Commodities explained: The new gold fix
London is the centre of the gold world, accounting for about three quarters of the world’s bullion trading.
On Friday the twice-daily process used for almost a century to “fix” the price of precious metal goes digital.
What is the gold fix?
Started in 1919, the daily meeting to decide on a benchmark price was held at NM Rothschild with five bullion dealers and an agent of the Bank of England.
Originally held once a day, companies involved in the early years included Rothschild, Mocatta & Goldsmid, Samuel Montagu, Sharps Pixley and Johnson Matthey Bankers.
How did the old process work?
Every day at 10.30am and 3pm London time, the banks joined a secure conference call. The chairman would suggest an initial price, close to the market quote. Each bank would then confer by phone with clients — other financial institutions and gold producers and consumers — and then declare if it is a buyer, seller or had no interest. If there were only sellers, the price was lowered, and vice versa. This was repeated until the difference between buying and selling requests was less than 50 bars and the price was fixed.
Why does it matter?
The fix remains the global benchmark, used as a reference price by miners, central banks, jewellers and the financial industry to trade gold bars, value stocks and price derivative contracts.
Unlike many other commodities, gold does not trade on an exchange in London but is bought and sold over-the-counter. The main futures contracts are in New York and Shanghai and the gold fix takes its cue from and influences these markets.
Who will participate in the new system?
Initially six banks will take part in the electronic fix, including the four members of the traditional process and Swiss bank UBS and Goldman Sachs.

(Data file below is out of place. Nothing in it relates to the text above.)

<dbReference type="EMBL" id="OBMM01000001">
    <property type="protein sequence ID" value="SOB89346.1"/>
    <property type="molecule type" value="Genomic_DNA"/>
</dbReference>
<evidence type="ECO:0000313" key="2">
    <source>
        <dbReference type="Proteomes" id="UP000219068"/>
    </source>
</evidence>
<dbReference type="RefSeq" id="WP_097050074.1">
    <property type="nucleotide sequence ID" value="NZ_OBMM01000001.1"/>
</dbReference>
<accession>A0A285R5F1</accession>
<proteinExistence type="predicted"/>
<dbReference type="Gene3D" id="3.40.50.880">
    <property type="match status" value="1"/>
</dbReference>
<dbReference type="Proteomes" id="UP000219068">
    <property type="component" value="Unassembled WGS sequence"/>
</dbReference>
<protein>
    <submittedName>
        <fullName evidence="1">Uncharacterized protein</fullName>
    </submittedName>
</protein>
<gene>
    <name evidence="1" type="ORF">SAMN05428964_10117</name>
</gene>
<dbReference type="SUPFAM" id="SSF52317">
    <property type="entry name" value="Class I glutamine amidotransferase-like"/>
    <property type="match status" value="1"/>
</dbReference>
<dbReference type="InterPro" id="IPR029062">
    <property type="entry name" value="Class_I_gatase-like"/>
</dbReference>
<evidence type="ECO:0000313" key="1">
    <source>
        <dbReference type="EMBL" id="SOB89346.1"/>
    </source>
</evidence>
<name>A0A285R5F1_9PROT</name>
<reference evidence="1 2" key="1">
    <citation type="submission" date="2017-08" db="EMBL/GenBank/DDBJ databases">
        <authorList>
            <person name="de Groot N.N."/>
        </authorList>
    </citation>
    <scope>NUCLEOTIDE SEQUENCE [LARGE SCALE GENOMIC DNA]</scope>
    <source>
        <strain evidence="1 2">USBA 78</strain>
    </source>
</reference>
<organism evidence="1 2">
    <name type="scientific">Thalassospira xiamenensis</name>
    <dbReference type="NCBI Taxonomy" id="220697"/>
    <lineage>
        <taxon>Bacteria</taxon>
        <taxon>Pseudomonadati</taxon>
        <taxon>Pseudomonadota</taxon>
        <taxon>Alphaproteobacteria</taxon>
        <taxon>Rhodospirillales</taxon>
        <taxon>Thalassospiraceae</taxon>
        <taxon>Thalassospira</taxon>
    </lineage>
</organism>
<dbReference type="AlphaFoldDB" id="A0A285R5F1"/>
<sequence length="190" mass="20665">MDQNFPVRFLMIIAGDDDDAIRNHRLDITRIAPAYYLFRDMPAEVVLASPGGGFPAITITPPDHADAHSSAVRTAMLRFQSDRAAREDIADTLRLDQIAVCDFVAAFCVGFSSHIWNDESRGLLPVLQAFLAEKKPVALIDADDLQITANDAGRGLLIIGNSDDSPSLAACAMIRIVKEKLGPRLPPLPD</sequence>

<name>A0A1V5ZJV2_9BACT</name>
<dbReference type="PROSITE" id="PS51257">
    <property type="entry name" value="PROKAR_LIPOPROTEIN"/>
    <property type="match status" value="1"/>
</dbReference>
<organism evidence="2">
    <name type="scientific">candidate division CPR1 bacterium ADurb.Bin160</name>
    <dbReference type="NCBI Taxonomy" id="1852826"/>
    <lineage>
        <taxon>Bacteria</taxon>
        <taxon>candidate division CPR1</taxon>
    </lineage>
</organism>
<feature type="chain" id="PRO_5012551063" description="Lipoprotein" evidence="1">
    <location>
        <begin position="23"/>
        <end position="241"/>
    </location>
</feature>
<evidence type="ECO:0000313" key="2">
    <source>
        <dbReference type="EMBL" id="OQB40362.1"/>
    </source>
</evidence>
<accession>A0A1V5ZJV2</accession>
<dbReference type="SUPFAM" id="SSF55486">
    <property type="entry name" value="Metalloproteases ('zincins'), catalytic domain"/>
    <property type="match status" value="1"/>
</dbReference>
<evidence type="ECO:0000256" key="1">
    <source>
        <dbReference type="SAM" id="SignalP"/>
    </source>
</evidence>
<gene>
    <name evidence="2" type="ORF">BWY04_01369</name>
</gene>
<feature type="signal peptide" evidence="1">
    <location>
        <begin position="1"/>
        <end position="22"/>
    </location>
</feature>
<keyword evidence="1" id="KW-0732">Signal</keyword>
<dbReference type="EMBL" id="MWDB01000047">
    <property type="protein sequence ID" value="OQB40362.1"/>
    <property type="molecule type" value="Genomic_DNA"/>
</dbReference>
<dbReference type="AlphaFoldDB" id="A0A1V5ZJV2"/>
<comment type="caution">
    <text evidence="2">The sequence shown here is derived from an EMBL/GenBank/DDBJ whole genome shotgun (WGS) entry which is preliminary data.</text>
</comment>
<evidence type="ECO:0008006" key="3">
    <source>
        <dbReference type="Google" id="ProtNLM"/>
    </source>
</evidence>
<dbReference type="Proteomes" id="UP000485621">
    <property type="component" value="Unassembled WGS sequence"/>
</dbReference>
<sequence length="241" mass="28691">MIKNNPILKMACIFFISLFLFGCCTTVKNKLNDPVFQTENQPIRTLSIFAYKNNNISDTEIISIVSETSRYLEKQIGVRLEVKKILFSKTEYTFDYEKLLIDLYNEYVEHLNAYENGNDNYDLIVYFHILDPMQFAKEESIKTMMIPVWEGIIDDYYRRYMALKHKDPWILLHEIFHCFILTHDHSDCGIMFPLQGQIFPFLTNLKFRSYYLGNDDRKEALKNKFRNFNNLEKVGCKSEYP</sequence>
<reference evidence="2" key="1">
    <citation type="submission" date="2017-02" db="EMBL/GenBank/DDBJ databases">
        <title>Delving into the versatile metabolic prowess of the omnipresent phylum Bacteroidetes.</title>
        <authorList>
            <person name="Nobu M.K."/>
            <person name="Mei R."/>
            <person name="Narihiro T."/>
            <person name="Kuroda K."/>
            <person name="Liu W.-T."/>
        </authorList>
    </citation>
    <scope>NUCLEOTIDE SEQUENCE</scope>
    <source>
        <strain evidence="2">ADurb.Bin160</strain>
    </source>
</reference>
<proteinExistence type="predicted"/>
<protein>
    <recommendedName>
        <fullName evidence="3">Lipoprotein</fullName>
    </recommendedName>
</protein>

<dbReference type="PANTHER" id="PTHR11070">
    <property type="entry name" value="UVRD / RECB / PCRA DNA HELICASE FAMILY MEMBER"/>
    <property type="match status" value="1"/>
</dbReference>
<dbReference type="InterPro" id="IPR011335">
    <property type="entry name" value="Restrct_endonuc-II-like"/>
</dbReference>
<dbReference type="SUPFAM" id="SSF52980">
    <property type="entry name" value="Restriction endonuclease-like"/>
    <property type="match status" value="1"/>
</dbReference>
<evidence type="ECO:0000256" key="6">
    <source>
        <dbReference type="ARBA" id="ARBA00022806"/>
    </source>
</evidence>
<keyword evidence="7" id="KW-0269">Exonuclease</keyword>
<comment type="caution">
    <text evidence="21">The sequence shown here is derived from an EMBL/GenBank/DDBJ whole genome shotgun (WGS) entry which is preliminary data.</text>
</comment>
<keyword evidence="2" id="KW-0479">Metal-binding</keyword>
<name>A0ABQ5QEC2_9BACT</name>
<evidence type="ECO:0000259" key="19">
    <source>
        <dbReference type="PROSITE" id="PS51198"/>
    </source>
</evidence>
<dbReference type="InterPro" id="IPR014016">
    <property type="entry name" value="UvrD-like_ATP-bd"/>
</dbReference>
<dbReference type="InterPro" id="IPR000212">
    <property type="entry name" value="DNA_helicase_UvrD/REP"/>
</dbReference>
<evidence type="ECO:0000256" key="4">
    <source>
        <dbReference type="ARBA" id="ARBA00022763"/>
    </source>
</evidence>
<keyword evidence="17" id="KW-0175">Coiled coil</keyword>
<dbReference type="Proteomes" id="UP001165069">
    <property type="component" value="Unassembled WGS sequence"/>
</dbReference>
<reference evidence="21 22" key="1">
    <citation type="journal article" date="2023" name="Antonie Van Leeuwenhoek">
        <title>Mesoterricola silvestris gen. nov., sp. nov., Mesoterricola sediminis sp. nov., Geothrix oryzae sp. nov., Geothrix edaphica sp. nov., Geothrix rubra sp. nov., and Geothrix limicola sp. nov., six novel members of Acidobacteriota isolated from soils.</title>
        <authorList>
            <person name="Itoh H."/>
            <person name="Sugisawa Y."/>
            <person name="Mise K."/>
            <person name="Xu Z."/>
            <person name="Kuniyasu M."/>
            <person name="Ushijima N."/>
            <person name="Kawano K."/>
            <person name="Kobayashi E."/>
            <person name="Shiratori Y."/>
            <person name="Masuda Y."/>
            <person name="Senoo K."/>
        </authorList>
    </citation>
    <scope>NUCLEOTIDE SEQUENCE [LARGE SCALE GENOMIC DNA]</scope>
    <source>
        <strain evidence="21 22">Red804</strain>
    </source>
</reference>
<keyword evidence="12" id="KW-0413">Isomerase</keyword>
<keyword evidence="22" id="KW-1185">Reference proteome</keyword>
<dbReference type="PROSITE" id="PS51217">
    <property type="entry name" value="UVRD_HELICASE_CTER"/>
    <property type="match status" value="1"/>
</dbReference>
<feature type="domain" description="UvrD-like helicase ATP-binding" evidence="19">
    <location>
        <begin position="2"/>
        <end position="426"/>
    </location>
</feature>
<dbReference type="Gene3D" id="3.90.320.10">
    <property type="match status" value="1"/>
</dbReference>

The Intercontinental Exchange says it is looking for broad participation but fix participants need to be a member of the London Bullion Market Association, which oversees the London gold market. They will also have to meet other requirements such as having clearing arrangements and credit lines before they can join.
ICE is also in discussions with a number of Chinese banks, but they have not got the documentation in place to participate on Day 1.
How will the electronic system change things?
Essentially it follows the same process, but should allow for greater transparency and easier tracking of submissions to identify any problems. It also offers a full audit history, something regulators will find useful. It will still be set twice a day and be based in London.
Anonymous bids and offers will be published onscreen in real-time with the imbalance calculated and the price updated until the buy and sell orders are matched. If the imbalance between buy and sell orders is within 20,000 troy ounces, the price will be fixed. Each round lasts 45 seconds.
The system is designed to segregate orders placed from banks’ trading desks from client orders.
The ICE Benchmark Administration will appoint a panel of internal and external members to chair the daily fix. There will also be an oversight committee made up five members including the LBMA as well as gold miners AngloGold Ashanti and Denver Gold Corp. It will be regulated by the UK’s Financial Conduct Authority.
Why is it changing?
Critics have long charged that the fix process was opaque and vulnerable to market abuse.
In 2014 the FCA found that a Barclays trader had manipulated the London gold fix, and the British bank was fined £26m. That spurred calls for greater transparency at a time when banks globally were being fined for manipulating the London Interbank Offered Rate, another key benchmark, used to set the worldwide lending rate.
Since the fine, regulatory scrutiny has not gone away. US regulators are investigating at least 10 banks over precious metals trading and have subpoenaed HSBC, the bank said last month.
This article has been updated to add UBS and Goldman Sachs as participants in the new fix.
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